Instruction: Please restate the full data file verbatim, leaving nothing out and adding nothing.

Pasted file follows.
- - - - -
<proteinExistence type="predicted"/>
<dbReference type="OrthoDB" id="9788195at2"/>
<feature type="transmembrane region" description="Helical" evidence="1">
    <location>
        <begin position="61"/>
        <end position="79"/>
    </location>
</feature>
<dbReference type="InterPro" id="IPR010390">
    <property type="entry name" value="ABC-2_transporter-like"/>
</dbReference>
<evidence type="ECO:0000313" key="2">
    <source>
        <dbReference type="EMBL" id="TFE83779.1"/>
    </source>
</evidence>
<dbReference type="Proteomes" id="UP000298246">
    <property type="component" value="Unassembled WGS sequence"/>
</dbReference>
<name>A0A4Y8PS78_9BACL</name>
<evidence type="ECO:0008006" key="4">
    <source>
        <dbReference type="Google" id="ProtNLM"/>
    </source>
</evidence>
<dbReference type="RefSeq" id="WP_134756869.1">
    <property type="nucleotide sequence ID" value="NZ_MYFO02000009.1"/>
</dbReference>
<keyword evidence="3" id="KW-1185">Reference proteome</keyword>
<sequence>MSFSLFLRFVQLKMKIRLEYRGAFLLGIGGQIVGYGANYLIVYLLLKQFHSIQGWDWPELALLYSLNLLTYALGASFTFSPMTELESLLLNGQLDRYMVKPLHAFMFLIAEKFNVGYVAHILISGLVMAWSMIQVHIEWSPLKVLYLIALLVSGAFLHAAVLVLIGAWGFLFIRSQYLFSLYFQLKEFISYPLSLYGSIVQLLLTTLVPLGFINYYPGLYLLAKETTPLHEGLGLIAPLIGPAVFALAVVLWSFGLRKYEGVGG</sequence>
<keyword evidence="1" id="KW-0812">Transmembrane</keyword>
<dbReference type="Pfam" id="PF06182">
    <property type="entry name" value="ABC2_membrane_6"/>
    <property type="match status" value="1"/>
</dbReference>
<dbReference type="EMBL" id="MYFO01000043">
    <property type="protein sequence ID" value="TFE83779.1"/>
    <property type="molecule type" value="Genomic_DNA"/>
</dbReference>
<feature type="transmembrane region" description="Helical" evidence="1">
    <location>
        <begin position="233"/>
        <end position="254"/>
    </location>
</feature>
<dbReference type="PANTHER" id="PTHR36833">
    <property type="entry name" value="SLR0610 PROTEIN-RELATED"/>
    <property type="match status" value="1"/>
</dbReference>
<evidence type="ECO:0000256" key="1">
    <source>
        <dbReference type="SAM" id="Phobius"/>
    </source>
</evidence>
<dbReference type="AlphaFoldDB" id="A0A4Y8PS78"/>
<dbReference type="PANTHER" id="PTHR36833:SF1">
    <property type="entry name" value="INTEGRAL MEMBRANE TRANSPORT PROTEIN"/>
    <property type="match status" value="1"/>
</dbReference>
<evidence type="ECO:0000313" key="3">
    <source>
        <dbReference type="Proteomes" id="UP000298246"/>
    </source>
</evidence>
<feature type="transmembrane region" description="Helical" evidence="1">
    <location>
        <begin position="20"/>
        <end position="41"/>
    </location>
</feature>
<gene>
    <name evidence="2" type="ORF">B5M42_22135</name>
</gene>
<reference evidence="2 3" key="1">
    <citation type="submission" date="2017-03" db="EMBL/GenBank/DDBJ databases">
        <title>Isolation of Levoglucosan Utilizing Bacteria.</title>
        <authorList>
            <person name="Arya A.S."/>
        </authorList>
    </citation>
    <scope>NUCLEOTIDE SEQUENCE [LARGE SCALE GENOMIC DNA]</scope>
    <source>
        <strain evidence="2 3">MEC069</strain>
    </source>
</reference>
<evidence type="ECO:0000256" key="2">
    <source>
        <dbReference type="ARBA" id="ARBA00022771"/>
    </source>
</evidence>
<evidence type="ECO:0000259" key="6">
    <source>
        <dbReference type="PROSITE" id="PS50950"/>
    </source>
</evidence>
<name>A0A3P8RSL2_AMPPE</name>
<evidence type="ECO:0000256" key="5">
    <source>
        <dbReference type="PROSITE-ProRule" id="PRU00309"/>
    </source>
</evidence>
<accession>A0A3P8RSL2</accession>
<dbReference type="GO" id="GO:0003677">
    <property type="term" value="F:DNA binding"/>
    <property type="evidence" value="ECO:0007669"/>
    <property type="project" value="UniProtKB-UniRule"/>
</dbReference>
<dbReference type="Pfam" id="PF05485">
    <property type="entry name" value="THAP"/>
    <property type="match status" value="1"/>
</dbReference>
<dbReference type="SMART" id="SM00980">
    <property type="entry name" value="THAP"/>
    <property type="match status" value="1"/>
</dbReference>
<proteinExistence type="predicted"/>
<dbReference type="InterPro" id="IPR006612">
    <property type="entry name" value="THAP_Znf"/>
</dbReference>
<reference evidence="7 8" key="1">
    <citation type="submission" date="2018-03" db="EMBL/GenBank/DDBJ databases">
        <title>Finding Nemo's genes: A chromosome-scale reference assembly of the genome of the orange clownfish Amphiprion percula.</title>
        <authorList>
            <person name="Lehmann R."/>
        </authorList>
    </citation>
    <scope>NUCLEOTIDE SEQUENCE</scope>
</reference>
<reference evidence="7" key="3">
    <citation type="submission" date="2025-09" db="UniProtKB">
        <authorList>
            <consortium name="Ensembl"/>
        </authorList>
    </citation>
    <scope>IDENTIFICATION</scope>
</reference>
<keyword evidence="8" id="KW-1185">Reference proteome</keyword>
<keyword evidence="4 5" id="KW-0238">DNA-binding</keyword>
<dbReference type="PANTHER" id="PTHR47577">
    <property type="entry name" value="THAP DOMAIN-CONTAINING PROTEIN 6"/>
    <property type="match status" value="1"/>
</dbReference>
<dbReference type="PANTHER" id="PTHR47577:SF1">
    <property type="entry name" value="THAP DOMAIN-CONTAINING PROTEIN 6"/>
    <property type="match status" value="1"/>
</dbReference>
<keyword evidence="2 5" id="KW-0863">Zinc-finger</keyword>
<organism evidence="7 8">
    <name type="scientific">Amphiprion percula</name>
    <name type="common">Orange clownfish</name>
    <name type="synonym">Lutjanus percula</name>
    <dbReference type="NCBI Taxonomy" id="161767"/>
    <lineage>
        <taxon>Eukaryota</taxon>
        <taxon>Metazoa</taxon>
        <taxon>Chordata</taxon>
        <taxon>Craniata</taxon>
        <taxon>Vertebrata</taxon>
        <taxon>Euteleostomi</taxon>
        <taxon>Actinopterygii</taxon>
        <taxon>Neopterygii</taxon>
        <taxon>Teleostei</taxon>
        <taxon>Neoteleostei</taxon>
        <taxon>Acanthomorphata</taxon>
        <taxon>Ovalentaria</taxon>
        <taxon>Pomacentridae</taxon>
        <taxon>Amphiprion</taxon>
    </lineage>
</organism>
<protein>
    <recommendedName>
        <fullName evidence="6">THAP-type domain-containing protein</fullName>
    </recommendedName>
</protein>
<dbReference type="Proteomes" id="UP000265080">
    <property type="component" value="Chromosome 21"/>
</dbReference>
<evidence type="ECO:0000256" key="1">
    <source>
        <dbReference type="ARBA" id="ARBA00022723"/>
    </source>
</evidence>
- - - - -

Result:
<proteinExistence type="predicted"/>
<dbReference type="OrthoDB" id="9788195at2"/>
<feature type="transmembrane region" description="Helical" evidence="1">
    <location>
        <begin position="61"/>
        <end position="79"/>
    </location>
</feature>
<dbReference type="InterPro" id="IPR010390">
    <property type="entry name" value="ABC-2_transporter-like"/>
</dbReference>
<evidence type="ECO:0000313" key="2">
    <source>
        <dbReference type="EMBL" id="TFE83779.1"/>
    </source>
</evidence>
<dbReference type="Proteomes" id="UP000298246">
    <property type="component" value="Unassembled WGS sequence"/>
</dbReference>
<name>A0A4Y8PS78_9BACL</name>
<evidence type="ECO:0008006" key="4">
    <source>
        <dbReference type="Google" id="ProtNLM"/>
    </source>
</evidence>
<dbReference type="RefSeq" id="WP_134756869.1">
    <property type="nucleotide sequence ID" value="NZ_MYFO02000009.1"/>
</dbReference>
<keyword evidence="3" id="KW-1185">Reference proteome</keyword>
<sequence>MSFSLFLRFVQLKMKIRLEYRGAFLLGIGGQIVGYGANYLIVYLLLKQFHSIQGWDWPELALLYSLNLLTYALGASFTFSPMTELESLLLNGQLDRYMVKPLHAFMFLIAEKFNVGYVAHILISGLVMAWSMIQVHIEWSPLKVLYLIALLVSGAFLHAAVLVLIGAWGFLFIRSQYLFSLYFQLKEFISYPLSLYGSIVQLLLTTLVPLGFINYYPGLYLLAKETTPLHEGLGLIAPLIGPAVFALAVVLWSFGLRKYEGVGG</sequence>
<keyword evidence="1" id="KW-0812">Transmembrane</keyword>
<dbReference type="Pfam" id="PF06182">
    <property type="entry name" value="ABC2_membrane_6"/>
    <property type="match status" value="1"/>
</dbReference>
<dbReference type="EMBL" id="MYFO01000043">
    <property type="protein sequence ID" value="TFE83779.1"/>
    <property type="molecule type" value="Genomic_DNA"/>
</dbReference>
<feature type="transmembrane region" description="Helical" evidence="1">
    <location>
        <begin position="233"/>
        <end position="254"/>
    </location>
</feature>
<dbReference type="PANTHER" id="PTHR36833">
    <property type="entry name" value="SLR0610 PROTEIN-RELATED"/>
    <property type="match status" value="1"/>
</dbReference>
<evidence type="ECO:0000256" key="1">
    <source>
        <dbReference type="SAM" id="Phobius"/>
    </source>
</evidence>
<dbReference type="AlphaFoldDB" id="A0A4Y8PS78"/>
<dbReference type="PANTHER" id="PTHR36833:SF1">
    <property type="entry name" value="INTEGRAL MEMBRANE TRANSPORT PROTEIN"/>
    <property type="match status" value="1"/>
</dbReference>
<evidence type="ECO:0000313" key="3">
    <source>
        <dbReference type="Proteomes" id="UP000298246"/>
    </source>
</evidence>
<feature type="transmembrane region" description="Helical" evidence="1">
    <location>
        <begin position="20"/>
        <end position="41"/>
    </location>
</feature>
<gene>
    <name evidence="2" type="ORF">B5M42_22135</name>
</gene>
<reference evidence="2 3" key="1">
    <citation type="submission" date="2017-03" db="EMBL/GenBank/DDBJ databases">
        <title>Isolation of Levoglucosan Utilizing Bacteria.</title>
        <authorList>
            <person name="Arya A.S."/>
        </authorList>
    </citation>
    <scope>NUCLEOTIDE SEQUENCE [LARGE SCALE GENOMIC DNA]</scope>
    <source>
        <strain evidence="2 3">MEC069</strain>
    </source>
</reference>
<evidence type="ECO:0000256" key="2">
    <source>
        <dbReference type="ARBA" id="ARBA00022771"/>
    </source>
</evidence>
<evidence type="ECO:0000259" key="6">
    <source>
        <dbReference type="PROSITE" id="PS50950"/>
    </source>
</evidence>
<name>A0A3P8RSL2_AMPPE</name>
<evidence type="ECO:0000256" key="5">
    <source>
        <dbReference type="PROSITE-ProRule" id="PRU00309"/>
    </source>
</evidence>
<accession>A0A3P8RSL2</accession>
<dbReference type="GO" id="GO:0003677">
    <property type="term" value="F:DNA binding"/>
    <property type="evidence" value="ECO:0007669"/>
    <property type="project" value="UniProtKB-UniRule"/>
</dbReference>
<dbReference type="Pfam" id="PF05485">
    <property type="entry name" value="THAP"/>
    <property type="match status" value="1"/>
</dbReference>
<dbReference type="SMART" id="SM00980">
    <property type="entry name" value="THAP"/>
    <property type="match status" value="1"/>
</dbReference>
<proteinExistence type="predicted"/>
<dbReference type="InterPro" id="IPR006612">
    <property type="entry name" value="THAP_Znf"/>
</dbReference>
<reference evidence="7 8" key="1">
    <citation type="submission" date="2018-03" db="EMBL/GenBank/DDBJ databases">
        <title>Finding Nemo's genes: A chromosome-scale reference assembly of the genome of the orange clownfish Amphiprion percula.</title>
        <authorList>
            <person name="Lehmann R."/>
        </authorList>
    </citation>
    <scope>NUCLEOTIDE SEQUENCE</scope>
</reference>
<reference evidence="7" key="3">
    <citation type="submission" date="2025-09" db="UniProtKB">
        <authorList>
            <consortium name="Ensembl"/>
        </authorList>
    </citation>
    <scope>IDENTIFICATION</scope>
</reference>
<keyword evidence="8" id="KW-1185">Reference proteome</keyword>
<keyword evidence="4 5" id="KW-0238">DNA-binding</keyword>
<dbReference type="PANTHER" id="PTHR47577">
    <property type="entry name" value="THAP DOMAIN-CONTAINING PROTEIN 6"/>
    <property type="match status" value="1"/>
</dbReference>
<dbReference type="PANTHER" id="PTHR47577:SF1">
    <property type="entry name" value="THAP DOMAIN-CONTAINING PROTEIN 6"/>
    <property type="match status" value="1"/>
</dbReference>
<keyword evidence="2 5" id="KW-0863">Zinc-finger</keyword>
<organism evidence="7 8">
    <name type="scientific">Amphiprion percula</name>
    <name type="common">Orange clownfish</name>
    <name type="synonym">Lutjanus percula</name>
    <dbReference type="NCBI Taxonomy" id="161767"/>
    <lineage>
        <taxon>Eukaryota</taxon>
        <taxon>Metazoa</taxon>
        <taxon>Chordata</taxon>
        <taxon>Craniata</taxon>
        <taxon>Vertebrata</taxon>
        <taxon>Euteleostomi</taxon>
        <taxon>Actinopterygii</taxon>
        <taxon>Neopterygii</taxon>
        <taxon>Teleostei</taxon>
        <taxon>Neoteleostei</taxon>
        <taxon>Acanthomorphata</taxon>
        <taxon>Ovalentaria</taxon>
        <taxon>Pomacentridae</taxon>
        <taxon>Amphiprion</taxon>
    </lineage>
</organism>
<protein>
    <recommendedName>
        <fullName evidence="6">THAP-type domain-containing protein</fullName>
    </recommendedName>
</protein>
<dbReference type="Proteomes" id="UP000265080">
    <property type="component" value="Chromosome 21"/>
</dbReference>
<evidence type="ECO:0000256" key="1">
    <source>
        <dbReference type="ARBA" id="ARBA00022723"/>
    </source>
</evidence>